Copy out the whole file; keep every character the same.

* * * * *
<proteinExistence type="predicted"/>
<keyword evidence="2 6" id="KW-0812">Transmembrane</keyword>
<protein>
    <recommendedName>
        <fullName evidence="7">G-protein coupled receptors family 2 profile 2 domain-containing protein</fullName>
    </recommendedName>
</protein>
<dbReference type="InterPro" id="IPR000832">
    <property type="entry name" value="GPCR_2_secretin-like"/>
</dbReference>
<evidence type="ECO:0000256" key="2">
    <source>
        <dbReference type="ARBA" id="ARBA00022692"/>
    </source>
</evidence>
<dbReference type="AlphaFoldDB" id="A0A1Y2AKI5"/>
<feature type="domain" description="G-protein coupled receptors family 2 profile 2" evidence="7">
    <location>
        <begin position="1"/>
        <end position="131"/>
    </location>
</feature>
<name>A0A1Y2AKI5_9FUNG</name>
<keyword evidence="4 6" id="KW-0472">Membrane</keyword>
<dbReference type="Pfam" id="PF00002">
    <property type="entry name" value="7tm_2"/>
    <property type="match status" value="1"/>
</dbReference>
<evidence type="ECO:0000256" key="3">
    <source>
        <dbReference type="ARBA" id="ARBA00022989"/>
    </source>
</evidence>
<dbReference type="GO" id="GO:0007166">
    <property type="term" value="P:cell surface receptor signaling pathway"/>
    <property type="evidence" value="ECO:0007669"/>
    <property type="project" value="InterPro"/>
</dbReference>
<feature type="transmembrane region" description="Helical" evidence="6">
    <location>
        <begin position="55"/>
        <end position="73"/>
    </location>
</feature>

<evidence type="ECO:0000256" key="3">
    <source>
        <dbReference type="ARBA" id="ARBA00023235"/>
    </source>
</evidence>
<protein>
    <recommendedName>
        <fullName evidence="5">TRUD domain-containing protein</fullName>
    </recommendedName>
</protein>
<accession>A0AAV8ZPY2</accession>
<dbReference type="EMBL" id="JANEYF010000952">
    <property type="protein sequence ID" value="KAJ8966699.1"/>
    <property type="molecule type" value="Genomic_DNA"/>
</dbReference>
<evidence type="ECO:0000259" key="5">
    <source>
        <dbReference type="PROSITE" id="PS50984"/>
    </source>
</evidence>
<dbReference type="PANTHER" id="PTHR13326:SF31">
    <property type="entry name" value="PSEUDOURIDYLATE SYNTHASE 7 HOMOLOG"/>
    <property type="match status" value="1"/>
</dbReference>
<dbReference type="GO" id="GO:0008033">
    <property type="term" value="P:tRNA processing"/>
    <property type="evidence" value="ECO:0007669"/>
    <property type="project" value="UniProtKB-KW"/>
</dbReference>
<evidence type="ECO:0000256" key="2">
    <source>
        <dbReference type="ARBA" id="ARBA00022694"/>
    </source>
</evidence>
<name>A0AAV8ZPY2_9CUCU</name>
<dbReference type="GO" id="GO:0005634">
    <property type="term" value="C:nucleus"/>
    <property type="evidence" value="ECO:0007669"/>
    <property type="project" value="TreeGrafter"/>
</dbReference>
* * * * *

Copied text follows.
<proteinExistence type="predicted"/>
<keyword evidence="2 6" id="KW-0812">Transmembrane</keyword>
<protein>
    <recommendedName>
        <fullName evidence="7">G-protein coupled receptors family 2 profile 2 domain-containing protein</fullName>
    </recommendedName>
</protein>
<dbReference type="InterPro" id="IPR000832">
    <property type="entry name" value="GPCR_2_secretin-like"/>
</dbReference>
<evidence type="ECO:0000256" key="2">
    <source>
        <dbReference type="ARBA" id="ARBA00022692"/>
    </source>
</evidence>
<dbReference type="AlphaFoldDB" id="A0A1Y2AKI5"/>
<feature type="domain" description="G-protein coupled receptors family 2 profile 2" evidence="7">
    <location>
        <begin position="1"/>
        <end position="131"/>
    </location>
</feature>
<name>A0A1Y2AKI5_9FUNG</name>
<keyword evidence="4 6" id="KW-0472">Membrane</keyword>
<dbReference type="Pfam" id="PF00002">
    <property type="entry name" value="7tm_2"/>
    <property type="match status" value="1"/>
</dbReference>
<evidence type="ECO:0000256" key="3">
    <source>
        <dbReference type="ARBA" id="ARBA00022989"/>
    </source>
</evidence>
<dbReference type="GO" id="GO:0007166">
    <property type="term" value="P:cell surface receptor signaling pathway"/>
    <property type="evidence" value="ECO:0007669"/>
    <property type="project" value="InterPro"/>
</dbReference>
<feature type="transmembrane region" description="Helical" evidence="6">
    <location>
        <begin position="55"/>
        <end position="73"/>
    </location>
</feature>

<evidence type="ECO:0000256" key="3">
    <source>
        <dbReference type="ARBA" id="ARBA00023235"/>
    </source>
</evidence>
<protein>
    <recommendedName>
        <fullName evidence="5">TRUD domain-containing protein</fullName>
    </recommendedName>
</protein>
<accession>A0AAV8ZPY2</accession>
<dbReference type="EMBL" id="JANEYF010000952">
    <property type="protein sequence ID" value="KAJ8966699.1"/>
    <property type="molecule type" value="Genomic_DNA"/>
</dbReference>
<evidence type="ECO:0000259" key="5">
    <source>
        <dbReference type="PROSITE" id="PS50984"/>
    </source>
</evidence>
<dbReference type="PANTHER" id="PTHR13326:SF31">
    <property type="entry name" value="PSEUDOURIDYLATE SYNTHASE 7 HOMOLOG"/>
    <property type="match status" value="1"/>
</dbReference>
<dbReference type="GO" id="GO:0008033">
    <property type="term" value="P:tRNA processing"/>
    <property type="evidence" value="ECO:0007669"/>
    <property type="project" value="UniProtKB-KW"/>
</dbReference>
<evidence type="ECO:0000256" key="2">
    <source>
        <dbReference type="ARBA" id="ARBA00022694"/>
    </source>
</evidence>
<name>A0AAV8ZPY2_9CUCU</name>
<dbReference type="GO" id="GO:0005634">
    <property type="term" value="C:nucleus"/>
    <property type="evidence" value="ECO:0007669"/>
    <property type="project" value="TreeGrafter"/>
</dbReference>